As recounted in the citation for his Medal of Honor, the military’s highest award for valor, he mutilated himself to stay out of propaganda photographs. Later, he managed to slash his wrists, coming close enough to death to convince his captors that he would not give in. The Navy said the torture of other prisoners then abated.
In prison, Adm. Stockdale recalled these words of Epictetus: “Lameness is an impediment to the leg but not to the will.”
Secretary of the Navy Gordon R. England said in a statement last night that Adm. Stockdale’s “courage and life stand as timeless examples of the power of faith and the strength of the human spirit.”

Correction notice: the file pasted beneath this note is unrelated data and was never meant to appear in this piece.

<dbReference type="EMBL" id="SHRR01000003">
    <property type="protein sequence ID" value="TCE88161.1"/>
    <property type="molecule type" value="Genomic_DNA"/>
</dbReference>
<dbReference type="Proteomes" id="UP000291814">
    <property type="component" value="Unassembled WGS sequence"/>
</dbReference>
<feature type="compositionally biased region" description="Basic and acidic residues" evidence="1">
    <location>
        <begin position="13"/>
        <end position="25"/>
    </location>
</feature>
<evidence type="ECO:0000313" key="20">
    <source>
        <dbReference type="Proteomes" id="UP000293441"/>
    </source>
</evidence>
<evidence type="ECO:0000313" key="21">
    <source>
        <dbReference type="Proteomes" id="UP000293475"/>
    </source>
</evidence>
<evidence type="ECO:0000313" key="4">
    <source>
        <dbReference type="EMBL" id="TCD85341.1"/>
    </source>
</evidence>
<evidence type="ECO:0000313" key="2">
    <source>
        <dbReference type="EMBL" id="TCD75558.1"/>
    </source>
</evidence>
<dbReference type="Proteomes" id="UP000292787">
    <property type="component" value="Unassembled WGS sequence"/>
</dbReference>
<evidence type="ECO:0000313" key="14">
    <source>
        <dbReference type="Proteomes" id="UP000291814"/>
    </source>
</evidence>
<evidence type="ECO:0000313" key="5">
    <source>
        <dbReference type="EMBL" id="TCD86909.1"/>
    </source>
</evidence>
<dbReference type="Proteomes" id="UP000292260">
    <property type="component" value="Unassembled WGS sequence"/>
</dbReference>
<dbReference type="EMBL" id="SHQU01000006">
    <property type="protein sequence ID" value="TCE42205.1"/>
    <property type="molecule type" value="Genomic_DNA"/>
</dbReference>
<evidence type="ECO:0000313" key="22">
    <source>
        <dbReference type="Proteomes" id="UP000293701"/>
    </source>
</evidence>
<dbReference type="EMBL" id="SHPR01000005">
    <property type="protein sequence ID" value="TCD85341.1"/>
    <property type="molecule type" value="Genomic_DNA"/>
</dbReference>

Vice Admiral James Bond Stockdale (December 23, 1923 â€“ July 5, 2005) was one of the most highly decorated officers in the history of the United States Navy. He was the highest ranking naval officer held as a prisoner of war in Vietnam. Stockdale led the U.S. air squadron during the 1964 Gulf of Tonkin incident. He was awarded 26 personal combat decorations, including the Medal of Honor and four Silver Stars.